For The Love Of Poetry

‘The poems that I will make true were born in this interregnum’… Of all the poetic utterances—words that make one sit up and read again, words that hang between despair and a strange resignation, and words that make one begin to believe that, after all, ‘poetry is the only thing that matters’—these words are, as if, whispered into the reader’s ears explaining the birth of these poems into the arena of what we call public. It has been a long wait of twenty-two years; after, as the poet points out, maybe after coming of age at twenty-one.

The Poet As The Catcher In The Rye

We are at our best when we are young. And so the story goes downhill. From what I can remember, poetry meant something completely different to me when I was young and in school. It was that odd language, imperfectly printed, aligned and punctuated, and it stood for everything that I could not connect with. Worse still, it was unavoidable. Such is the predicament of our conversation with art at that febrile stage; it feels like a whole lot of smoke being blown in our face. Most of these conversations are taught, or ‘coached’, and it says something about the manner of doing so, that we carry it like a burden.

A good reason to get the newspaper Indian Express is that most Sundays there is an article by Ranjit Lal on the animal or plant world. These articles look with gentle humour and a different perspective at fellow inhabitants of our earth: bugs, birds, animals. They may be creatures we have just read about, or even those we see every day, mostly unnoticed by us as we whiz past busily through our very important lives, sometimes destroyed by us deliberately or unthinkingly.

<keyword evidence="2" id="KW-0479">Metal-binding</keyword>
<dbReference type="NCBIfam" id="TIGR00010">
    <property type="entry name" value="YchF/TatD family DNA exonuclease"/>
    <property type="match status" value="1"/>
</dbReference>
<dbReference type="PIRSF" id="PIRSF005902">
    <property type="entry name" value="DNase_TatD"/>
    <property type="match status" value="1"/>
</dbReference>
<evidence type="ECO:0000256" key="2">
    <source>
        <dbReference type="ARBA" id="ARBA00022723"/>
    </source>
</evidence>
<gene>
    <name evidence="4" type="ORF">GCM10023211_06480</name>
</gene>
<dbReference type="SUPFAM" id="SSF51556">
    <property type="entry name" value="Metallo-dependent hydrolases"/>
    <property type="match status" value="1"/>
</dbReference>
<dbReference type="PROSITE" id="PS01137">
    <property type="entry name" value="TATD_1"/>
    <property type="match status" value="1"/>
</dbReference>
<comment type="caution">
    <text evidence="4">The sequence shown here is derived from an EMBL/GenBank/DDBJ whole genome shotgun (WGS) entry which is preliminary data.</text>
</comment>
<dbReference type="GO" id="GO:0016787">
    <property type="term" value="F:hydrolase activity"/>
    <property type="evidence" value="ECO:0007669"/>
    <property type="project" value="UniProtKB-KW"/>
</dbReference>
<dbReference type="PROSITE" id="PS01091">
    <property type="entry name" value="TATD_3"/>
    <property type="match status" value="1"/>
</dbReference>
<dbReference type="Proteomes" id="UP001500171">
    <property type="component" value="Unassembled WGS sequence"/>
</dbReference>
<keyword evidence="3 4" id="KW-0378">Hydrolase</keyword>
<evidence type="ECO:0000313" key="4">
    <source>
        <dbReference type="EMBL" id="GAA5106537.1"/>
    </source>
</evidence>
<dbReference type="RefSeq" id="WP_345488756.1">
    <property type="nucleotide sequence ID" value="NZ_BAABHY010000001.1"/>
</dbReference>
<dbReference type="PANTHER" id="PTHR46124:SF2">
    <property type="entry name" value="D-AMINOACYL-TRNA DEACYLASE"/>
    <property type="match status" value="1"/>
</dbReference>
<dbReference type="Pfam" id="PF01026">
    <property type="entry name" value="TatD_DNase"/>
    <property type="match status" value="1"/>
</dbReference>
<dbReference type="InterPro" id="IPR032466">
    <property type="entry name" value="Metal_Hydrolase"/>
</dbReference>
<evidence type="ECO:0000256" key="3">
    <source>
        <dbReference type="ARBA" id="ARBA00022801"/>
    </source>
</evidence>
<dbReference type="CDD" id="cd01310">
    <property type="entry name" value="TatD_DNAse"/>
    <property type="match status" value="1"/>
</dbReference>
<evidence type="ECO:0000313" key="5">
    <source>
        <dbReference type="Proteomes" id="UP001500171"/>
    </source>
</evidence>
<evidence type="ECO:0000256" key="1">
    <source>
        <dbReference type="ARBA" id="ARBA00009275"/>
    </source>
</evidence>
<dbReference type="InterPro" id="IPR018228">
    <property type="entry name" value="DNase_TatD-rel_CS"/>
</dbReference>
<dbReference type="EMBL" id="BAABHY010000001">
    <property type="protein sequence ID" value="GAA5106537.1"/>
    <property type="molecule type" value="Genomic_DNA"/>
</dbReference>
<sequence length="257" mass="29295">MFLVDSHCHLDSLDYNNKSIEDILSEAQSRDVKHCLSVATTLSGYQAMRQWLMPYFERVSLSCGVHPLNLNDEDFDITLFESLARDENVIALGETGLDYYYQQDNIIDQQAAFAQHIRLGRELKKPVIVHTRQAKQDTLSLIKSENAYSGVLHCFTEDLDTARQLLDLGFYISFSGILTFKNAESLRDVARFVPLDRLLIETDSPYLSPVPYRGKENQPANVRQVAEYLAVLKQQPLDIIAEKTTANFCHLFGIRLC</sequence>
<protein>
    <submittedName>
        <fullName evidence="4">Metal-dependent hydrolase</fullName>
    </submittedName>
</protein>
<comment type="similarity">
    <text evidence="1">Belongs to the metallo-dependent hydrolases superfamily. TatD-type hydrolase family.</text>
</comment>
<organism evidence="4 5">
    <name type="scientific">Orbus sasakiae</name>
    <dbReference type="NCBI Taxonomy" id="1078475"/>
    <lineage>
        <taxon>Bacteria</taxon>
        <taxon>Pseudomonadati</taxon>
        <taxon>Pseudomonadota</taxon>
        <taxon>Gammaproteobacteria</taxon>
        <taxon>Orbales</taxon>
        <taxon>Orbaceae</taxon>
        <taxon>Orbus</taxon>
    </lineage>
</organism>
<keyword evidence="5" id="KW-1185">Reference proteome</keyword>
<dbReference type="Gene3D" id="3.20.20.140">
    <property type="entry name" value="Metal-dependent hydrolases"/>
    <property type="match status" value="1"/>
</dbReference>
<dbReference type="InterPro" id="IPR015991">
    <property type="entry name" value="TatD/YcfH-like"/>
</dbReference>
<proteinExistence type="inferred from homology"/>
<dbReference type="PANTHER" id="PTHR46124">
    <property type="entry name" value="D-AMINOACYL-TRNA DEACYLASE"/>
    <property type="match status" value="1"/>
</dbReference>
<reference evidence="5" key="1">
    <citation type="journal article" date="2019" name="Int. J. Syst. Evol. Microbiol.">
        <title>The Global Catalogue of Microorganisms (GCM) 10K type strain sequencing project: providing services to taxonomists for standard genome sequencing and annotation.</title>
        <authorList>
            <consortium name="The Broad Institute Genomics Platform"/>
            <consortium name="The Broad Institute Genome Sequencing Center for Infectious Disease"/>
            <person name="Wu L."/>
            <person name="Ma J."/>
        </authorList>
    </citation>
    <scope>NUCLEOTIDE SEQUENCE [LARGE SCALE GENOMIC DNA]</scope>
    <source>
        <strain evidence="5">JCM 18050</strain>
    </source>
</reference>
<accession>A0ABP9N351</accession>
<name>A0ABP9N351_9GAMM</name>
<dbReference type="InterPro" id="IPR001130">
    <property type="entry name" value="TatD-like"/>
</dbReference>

The rise of indigenous graphic novels in India is not entirely steady or even smooth. While the premise of a graphic novel is exciting, it’s not easy to come across a writer-illustrator duo who can pull off the task with panache. In the case of The Cobrapost Affair, one can say they almost accomplish it, if it only weren’t for the absurdity of the tale that ensues.

It’s not very often that one gets access to the rarefied world of boys who are on the cusp of becoming men. This is a precarious world they occupy, often populated with insensitive adults, jeering peers, and unfathomable fears—some imaginary, some unfounded—that threatens to come all undone at the slightest provocation or insult. Thankfully, Being Boys is a refreshing revelation of the male adolescent psyche that doesn’t resort to stereotypes of what boys should be like or aspire to become.

The Boy Who Speaks in Numbers takes us into spaces that Young Adult fiction usually does not go. Here it is a village in the Jaffna area of Sri Lanka that is bombed during the civil war and then a refugee camp for Tamils with its unique horrors. As the back cover says, ‘in all places where human deaths are reduced to numbers and guns do not differentiate between adults and children.’